• Annuals and vegetables are the easiest to grow.

Tip from Lacoste: basil, pansies and petunias are the best options for beginners in early spring; beans and marigolds are great for later spring planting

  • Propagating kits include four or six cell packs, a tray to hold the packs and a plastic lid. Newly sprouted seedlings may look alike, so label containers as you sow!

Tip from Lacoste: consider using “plantable” containers, that you can simple pop into the ground when it is time to move your plants outside

  • Use fresh, sterile seed-starting mixture. Moisten mixture about an hour before sowing; it shouldn’t be soggy, just as damp as a wrung-out sponge.

Tip from Lacoste: Using a proper seeding mix will greatly reduce the chances of fungus forming on the soil. We sell the same bags in the store that we use for our planting

  • Seed packets contain information on timing, lighting requirements, sowing depth, and optimal germination and growing temperatures.

Tip from Lacoste:  include microrhyse (“Myke”) to encourage exceptional root development

  • Lightly water freshly sown flats, and then cover with plastic dome lid. At the first signs of germination, uncover or remove from plastic bag.  
  • When the top of the soil looks dry, water carefully using a small watering can with a fine spray. Avoid overwatering: soggy soil and poor air circulation can lead to damping off, a fungal disease that can kill baby plants. Prevention is best, but the fungicide No Damp can also help.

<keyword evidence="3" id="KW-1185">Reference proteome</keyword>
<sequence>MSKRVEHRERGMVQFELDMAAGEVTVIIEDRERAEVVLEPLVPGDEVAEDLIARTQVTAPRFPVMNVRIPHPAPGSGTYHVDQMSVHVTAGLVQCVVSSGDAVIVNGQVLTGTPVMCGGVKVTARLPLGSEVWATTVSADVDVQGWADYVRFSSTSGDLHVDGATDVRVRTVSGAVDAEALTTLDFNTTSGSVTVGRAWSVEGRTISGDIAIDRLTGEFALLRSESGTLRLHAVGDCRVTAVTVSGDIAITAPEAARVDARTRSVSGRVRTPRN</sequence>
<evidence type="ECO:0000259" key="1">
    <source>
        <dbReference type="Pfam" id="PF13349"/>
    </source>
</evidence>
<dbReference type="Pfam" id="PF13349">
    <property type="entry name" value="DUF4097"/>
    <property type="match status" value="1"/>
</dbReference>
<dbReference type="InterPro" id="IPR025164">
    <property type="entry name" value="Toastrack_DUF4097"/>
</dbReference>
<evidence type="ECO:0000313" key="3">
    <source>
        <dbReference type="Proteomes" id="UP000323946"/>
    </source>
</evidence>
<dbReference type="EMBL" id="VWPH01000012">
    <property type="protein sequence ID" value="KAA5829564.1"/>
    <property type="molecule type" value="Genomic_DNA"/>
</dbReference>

Tip from Lacoste: a sprinkling of cinnamon, or watering with chamomile tea is another option to prevent damping off

  • A bright window works, but grow lights or cool fluorescent tubes are better. Keep seedlings about eight to 10 centimetres from light source to prevent plants from becoming too spindly.
  • When seedlings have two sets of true leaves (the first leaves are called cotyledons—or seed leaves—so wait for the true ones), start feeding once a week with a balanced (20-20-20), water-soluble fertilizer at half-strength, working up to full strength after a few weeks.
  • Plants grown indoors need hardening off before they are planted outdoors. After the last frost date, start by setting them outside in a shady, sheltered spot, initially for half a day, then gradually leaving them out all day. Progressively move them into sunnier and windier areas to acclimatize to garden conditions.